These include:
  • Limited hours' play per day or per week
  • Scheduled playtimes and preset schedules
  • Limiting of the use of RealID and in-game voice chat
  • Preventing use of Diablo III's Real Money Auction House
  • Automatically generated weekly playtime reports.
These features may be useful for more than just parents. Students wishing to ensure they aren't distracted by WoW could have their own parents set up controls for them, or players who wish to limit themselves for any other reason could do the same. Additionally, any player might appreciate weekly reports of their playtime!

Mists of Pandaria is here! The level cap has been raised to 90, many players have returned to Azeroth, and pet battles are taking the world by storm. Keep an eye out for all of the latest news, and check out our comprehensive guide to Mists of Pandaria for everything you'll ever need to know.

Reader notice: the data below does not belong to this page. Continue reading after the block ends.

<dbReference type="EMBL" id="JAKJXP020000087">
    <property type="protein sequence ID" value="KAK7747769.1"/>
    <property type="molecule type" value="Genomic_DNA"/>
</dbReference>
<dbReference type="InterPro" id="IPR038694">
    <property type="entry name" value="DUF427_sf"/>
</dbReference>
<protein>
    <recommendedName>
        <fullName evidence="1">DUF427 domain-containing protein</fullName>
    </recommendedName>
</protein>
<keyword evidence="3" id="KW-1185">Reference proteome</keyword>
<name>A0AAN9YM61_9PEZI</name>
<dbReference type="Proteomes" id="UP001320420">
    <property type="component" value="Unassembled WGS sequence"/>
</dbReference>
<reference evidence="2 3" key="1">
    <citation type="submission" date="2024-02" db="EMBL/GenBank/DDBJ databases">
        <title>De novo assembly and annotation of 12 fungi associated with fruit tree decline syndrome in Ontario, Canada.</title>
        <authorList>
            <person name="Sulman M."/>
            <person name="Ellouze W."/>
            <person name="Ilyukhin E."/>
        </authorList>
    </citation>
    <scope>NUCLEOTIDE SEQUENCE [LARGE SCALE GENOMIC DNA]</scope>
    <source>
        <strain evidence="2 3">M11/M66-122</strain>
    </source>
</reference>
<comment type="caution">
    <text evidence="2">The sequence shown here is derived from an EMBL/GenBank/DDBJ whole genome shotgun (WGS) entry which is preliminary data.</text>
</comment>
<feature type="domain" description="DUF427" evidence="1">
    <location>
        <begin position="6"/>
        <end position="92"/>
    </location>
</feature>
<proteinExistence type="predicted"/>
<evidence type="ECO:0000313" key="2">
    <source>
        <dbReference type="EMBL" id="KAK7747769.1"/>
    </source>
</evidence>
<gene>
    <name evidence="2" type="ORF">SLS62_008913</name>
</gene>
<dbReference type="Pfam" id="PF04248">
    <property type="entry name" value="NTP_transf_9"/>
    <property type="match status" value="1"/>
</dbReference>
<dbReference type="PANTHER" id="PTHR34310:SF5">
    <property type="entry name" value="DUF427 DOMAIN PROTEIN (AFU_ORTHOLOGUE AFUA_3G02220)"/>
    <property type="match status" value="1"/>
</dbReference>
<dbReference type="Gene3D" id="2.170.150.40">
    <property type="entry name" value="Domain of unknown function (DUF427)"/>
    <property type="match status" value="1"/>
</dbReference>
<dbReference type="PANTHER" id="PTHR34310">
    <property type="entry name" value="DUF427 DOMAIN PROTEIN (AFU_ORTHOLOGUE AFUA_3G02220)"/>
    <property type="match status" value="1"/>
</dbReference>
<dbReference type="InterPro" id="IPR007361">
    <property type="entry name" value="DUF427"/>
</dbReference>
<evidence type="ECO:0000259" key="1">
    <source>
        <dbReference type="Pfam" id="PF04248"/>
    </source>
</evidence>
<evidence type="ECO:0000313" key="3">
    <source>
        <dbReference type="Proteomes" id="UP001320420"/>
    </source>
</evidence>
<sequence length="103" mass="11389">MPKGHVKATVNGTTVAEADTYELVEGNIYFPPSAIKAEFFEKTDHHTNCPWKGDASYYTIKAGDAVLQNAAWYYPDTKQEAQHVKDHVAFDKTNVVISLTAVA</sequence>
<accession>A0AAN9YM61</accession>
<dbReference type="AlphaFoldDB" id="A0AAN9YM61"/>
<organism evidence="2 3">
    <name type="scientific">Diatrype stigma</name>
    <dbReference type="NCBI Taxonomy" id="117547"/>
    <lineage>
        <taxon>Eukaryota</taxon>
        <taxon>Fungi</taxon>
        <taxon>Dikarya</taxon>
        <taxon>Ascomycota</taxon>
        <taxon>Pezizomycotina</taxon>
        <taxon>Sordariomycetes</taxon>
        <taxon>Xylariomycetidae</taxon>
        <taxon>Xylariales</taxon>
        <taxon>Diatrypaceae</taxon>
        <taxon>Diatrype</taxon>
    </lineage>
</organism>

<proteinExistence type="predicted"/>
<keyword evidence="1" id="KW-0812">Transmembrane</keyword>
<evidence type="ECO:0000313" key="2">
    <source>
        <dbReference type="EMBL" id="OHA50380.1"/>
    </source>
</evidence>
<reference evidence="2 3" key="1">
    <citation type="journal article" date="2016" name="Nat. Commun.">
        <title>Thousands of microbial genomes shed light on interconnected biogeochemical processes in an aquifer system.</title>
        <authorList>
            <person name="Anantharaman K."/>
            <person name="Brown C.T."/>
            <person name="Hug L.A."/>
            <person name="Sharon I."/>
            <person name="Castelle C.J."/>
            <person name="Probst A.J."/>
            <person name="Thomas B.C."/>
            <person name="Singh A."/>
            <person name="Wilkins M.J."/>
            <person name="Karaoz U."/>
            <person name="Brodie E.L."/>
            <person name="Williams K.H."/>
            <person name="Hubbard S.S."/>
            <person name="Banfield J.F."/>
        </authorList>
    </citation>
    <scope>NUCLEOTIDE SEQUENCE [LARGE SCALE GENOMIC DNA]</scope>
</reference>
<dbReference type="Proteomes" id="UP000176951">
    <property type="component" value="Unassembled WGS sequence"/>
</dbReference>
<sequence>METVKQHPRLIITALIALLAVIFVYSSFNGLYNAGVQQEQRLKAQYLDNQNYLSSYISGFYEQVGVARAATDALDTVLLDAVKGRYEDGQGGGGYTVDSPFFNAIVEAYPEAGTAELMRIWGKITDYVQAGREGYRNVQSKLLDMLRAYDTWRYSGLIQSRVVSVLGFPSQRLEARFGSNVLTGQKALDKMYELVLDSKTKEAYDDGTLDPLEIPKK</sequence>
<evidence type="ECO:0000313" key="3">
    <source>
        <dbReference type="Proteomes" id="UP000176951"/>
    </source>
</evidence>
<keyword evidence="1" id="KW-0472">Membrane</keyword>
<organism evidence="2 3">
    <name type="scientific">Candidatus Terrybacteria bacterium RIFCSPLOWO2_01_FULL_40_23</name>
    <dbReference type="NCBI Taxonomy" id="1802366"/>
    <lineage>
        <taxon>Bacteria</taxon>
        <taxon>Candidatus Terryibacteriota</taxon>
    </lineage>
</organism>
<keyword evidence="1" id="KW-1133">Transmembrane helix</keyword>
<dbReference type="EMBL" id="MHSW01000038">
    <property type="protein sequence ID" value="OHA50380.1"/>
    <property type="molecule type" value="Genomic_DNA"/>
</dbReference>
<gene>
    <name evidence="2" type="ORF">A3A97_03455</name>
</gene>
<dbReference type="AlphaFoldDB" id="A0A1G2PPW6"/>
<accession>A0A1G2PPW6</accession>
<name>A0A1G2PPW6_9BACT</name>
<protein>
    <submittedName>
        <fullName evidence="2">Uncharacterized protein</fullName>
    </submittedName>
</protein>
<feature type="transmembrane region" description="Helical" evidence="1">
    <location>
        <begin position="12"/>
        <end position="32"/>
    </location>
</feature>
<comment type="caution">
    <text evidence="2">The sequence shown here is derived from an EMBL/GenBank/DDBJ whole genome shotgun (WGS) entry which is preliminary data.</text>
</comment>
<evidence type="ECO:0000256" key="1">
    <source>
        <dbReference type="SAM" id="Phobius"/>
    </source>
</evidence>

Filed under: News items

A parent's guide to World of Warcraft for kids

Is WoW appropriate for children? While we're sure the inevitable trolls out there are already clicking straight to the comments to revile the very idea of allowing children into Azeroth, the fact is that with preparation and consistent parent moderation, WoW can be a fine fit for kids -- especially for families with parents who already spend time in Azeroth. It's definitely one of those cases in which your mileage may vary; parents who don't already play or who take a more hands-off approach to gaming will probably want to wait until their little goblins- or worgen-to-be are well into their teen years.